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CYP2C9 polymorphisms in epilepsy: influence on phenytoin treatment

Authors Silvado CE , Terra VC, Twardowschy CA 

Received 18 October 2017

Accepted for publication 1 February 2018

Published 29 March 2018 Volume 2018:11 Pages 51—58


Checked for plagiarism Yes

Review by Single anonymous peer review

Peer reviewer comments 3

Editor who approved publication: Dr Martin H Bluth

Carlos Eduardo Silvado,1 Vera Cristina Terra,1 Carlos Alexandre Twardowschy2

1Comprehensive Epilepsy Program, Hospital de Clinicas, Federal University of Parana (UFPR), Curitiba, Brazil; 2Department of Neurology, Catholic University of Parana (PUCPR), Curitiba, Brazil

Abstract: Phenytoin (PHT) is an antiepileptic drug widely used in the treatment of focal epilepsy and status epilepticus, and effective in controlling focal seizures with and without tonic–clonic generalization and status epilepticus. The metabolization of PHT is carried out by two oxidative cytochrome P450 enzymes CYP2C9 and CYP2C19; 90% of this metabolization is done by CYP2C9 and the remaining 10% by CYP2C19. Genetic polymorphism of CYP2C9 may reduce the metabolism of PHT by 25–50% in patients with variants *2 and *3 compared to those with wild-type variant *1. The frequency distribution of CYP2C9 polymorphism alleles in patients with epilepsy around the world ranges from 4.5 to 13.6%, being less frequent in African-Americans and Asians. PHT has a narrow therapeutic range and a nonlinear pharmacokinetic profile; hence, its poor metabolization has significant clinical implications as it causes more frequent and more serious adverse effects requiring discontinuation of treatment, even if it had been effective. There is evidence that polymorphisms of CYP2C9 and the use of PHT are associated with an increase in the frequency of some side effects, such as cerebellar atrophy, gingival hypertrophy or acute cutaneous reactions. The presence of HLA-B*15:02 and CYP2C9 *2 or *3 in the same patient increases the risk of Stevens–Johnson syndrome and toxic epidermal necrolysis; hence, PHT should not be prescribed in these patients. In patients with CYP2C9 *1/*2 or *1/*3 alleles (intermediate metabolizers), the usual PHT maintenance dose (5–10 mg/kg/day) must be reduced by 25%, and in those with CYP2C9 *2/*2, *2/*3 or *3/*3 alleles (poor metabolizers), the dose must be reduced by 50%. It is controversial whether CYP2C9 genotyping should be done before starting PHT treatment. In this paper, we aim to review the influence of CYP2C9 polymorphism on the metabolization of PHT and the clinical implications of poor metabolization in the treatment of epilepsies.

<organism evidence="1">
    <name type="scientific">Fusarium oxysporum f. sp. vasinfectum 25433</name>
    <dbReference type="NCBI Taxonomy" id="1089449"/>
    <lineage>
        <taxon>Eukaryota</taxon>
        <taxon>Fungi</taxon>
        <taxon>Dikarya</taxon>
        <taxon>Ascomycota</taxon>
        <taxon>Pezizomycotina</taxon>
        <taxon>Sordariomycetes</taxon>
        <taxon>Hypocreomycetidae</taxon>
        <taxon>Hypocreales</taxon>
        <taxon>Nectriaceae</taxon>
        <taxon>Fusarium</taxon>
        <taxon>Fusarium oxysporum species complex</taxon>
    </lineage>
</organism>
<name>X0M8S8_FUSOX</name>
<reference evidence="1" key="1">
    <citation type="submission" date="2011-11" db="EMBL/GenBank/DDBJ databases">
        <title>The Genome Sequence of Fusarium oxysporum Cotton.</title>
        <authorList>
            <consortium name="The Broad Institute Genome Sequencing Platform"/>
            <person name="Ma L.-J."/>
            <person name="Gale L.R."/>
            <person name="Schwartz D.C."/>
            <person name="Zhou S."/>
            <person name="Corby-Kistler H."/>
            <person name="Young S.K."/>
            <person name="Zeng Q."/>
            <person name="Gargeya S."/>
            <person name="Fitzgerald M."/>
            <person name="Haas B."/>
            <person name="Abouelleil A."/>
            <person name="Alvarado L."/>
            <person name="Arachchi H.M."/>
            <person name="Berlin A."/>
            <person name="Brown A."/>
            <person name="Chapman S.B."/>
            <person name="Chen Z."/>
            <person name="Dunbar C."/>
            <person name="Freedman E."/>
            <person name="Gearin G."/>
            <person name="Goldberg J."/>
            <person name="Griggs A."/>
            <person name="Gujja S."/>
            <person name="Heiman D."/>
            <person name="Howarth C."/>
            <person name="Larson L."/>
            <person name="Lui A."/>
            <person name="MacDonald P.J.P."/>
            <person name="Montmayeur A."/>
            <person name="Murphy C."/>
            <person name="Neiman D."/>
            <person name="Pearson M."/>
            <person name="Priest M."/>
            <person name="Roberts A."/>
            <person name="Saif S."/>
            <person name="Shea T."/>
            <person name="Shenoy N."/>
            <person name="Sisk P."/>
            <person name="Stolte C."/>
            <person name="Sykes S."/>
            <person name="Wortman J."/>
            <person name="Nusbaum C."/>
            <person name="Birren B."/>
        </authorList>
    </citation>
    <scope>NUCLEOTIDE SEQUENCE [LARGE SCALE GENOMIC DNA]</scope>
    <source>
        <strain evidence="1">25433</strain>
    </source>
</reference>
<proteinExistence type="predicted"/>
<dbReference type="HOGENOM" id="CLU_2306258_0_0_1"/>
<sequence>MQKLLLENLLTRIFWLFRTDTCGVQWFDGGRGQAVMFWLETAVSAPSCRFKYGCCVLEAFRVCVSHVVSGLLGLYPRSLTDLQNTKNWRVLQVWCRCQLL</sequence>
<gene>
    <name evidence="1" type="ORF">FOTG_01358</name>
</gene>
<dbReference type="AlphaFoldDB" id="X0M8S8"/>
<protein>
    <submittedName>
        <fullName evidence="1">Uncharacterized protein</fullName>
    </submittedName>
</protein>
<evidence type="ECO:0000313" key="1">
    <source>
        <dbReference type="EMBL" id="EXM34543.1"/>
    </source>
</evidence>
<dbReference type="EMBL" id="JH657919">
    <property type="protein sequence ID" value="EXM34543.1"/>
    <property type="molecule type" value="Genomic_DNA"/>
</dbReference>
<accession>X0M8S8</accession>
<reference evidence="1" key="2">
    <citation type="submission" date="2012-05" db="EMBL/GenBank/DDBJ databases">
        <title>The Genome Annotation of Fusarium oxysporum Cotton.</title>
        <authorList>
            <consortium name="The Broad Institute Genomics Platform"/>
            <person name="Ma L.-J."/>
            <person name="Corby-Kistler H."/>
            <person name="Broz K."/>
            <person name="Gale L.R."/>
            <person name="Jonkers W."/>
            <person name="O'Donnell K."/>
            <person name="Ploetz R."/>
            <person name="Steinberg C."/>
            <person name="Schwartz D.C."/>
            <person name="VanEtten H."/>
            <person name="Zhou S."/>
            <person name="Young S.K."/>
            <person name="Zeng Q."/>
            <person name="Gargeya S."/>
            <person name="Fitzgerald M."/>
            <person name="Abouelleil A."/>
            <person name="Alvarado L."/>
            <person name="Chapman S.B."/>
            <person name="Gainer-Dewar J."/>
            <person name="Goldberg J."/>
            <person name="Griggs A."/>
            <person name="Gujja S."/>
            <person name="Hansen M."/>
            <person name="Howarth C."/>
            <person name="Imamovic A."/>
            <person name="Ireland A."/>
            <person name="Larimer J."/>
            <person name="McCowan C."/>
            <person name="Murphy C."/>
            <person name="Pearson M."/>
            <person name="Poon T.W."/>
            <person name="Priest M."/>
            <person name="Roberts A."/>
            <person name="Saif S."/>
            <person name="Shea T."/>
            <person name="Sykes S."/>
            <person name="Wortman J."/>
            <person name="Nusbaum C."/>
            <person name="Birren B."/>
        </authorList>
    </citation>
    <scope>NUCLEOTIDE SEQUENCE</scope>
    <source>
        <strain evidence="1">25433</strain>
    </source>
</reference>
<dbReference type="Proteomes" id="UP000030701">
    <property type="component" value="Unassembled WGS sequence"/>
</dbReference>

phenytoin, antiepileptics, CYP2C9, cytochrome P450, epilepsy, polymorphisms, adverse effects


Phenytoin (PHT) was introduced about 80 years ago for use in epilepsy1 and still remains one of the most prescribed antiepileptic drugs (AEDs) to control partial seizures, either with or without secondary generalization,2 and for the treatment of status epilepticus. It is available worldwide for use in outpatient setting, as well as in almost all emergency services.

The main mechanism of action of PHT is the selective blockage of neuronal voltage-dependent sodium channels in their inactive state.3 Fosphenytoin is the prodrug (a water-soluble phosphate ester) of PHT, which is hydrolyzed to PHT by phosphatases.

The metabolism of PHT is rather complex, and 95% of PHT is eliminated by biotransformation though a number of pathways. The main step is the conversion to (R,S)-5-(p-hydroxyphenyl)-5-phenyl-hydantoin (p-HPPH), leading to the formation of a reactive arene oxide intermediate, which could play a role in the pathogenesis of some of the idiosyncratic adverse reactions, including serious cutaneous reactions, hepatotoxicity and teratogenicity.4 Secondary hydroxylated metabolites include m-HPPH and a dihydrodiol, which is further metabolized to a glucuronide and to a catechol derivate. Approximately 98% of circulating p-HPPH is in levo isoform “S”.5 Overall, p-HPPH accounts for 67–88% and dihydrodiol for 7–11% of the human urinary metabolites of PHT.6